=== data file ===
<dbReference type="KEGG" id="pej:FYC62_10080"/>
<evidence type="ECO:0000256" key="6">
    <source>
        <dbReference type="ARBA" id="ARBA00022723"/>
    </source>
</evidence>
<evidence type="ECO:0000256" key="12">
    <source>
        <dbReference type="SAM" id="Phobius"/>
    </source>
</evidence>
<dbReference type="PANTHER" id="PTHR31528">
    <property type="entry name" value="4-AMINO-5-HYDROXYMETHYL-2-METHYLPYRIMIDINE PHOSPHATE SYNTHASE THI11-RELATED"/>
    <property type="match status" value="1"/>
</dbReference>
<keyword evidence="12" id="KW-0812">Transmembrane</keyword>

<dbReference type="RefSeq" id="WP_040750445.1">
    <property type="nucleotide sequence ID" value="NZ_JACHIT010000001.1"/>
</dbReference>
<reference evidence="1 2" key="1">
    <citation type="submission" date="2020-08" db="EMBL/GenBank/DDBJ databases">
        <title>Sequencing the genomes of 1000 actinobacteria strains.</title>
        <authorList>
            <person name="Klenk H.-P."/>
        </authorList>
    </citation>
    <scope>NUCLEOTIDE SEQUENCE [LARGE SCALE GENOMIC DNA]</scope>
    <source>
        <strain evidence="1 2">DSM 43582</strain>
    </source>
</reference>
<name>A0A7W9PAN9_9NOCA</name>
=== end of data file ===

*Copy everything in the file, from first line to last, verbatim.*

<dbReference type="KEGG" id="pej:FYC62_10080"/>
<evidence type="ECO:0000256" key="6">
    <source>
        <dbReference type="ARBA" id="ARBA00022723"/>
    </source>
</evidence>
<evidence type="ECO:0000256" key="12">
    <source>
        <dbReference type="SAM" id="Phobius"/>
    </source>
</evidence>
<dbReference type="PANTHER" id="PTHR31528">
    <property type="entry name" value="4-AMINO-5-HYDROXYMETHYL-2-METHYLPYRIMIDINE PHOSPHATE SYNTHASE THI11-RELATED"/>
    <property type="match status" value="1"/>
</dbReference>
<keyword evidence="12" id="KW-0812">Transmembrane</keyword>

<dbReference type="RefSeq" id="WP_040750445.1">
    <property type="nucleotide sequence ID" value="NZ_JACHIT010000001.1"/>
</dbReference>
<reference evidence="1 2" key="1">
    <citation type="submission" date="2020-08" db="EMBL/GenBank/DDBJ databases">
        <title>Sequencing the genomes of 1000 actinobacteria strains.</title>
        <authorList>
            <person name="Klenk H.-P."/>
        </authorList>
    </citation>
    <scope>NUCLEOTIDE SEQUENCE [LARGE SCALE GENOMIC DNA]</scope>
    <source>
        <strain evidence="1 2">DSM 43582</strain>
    </source>
</reference>
<name>A0A7W9PAN9_9NOCA</name>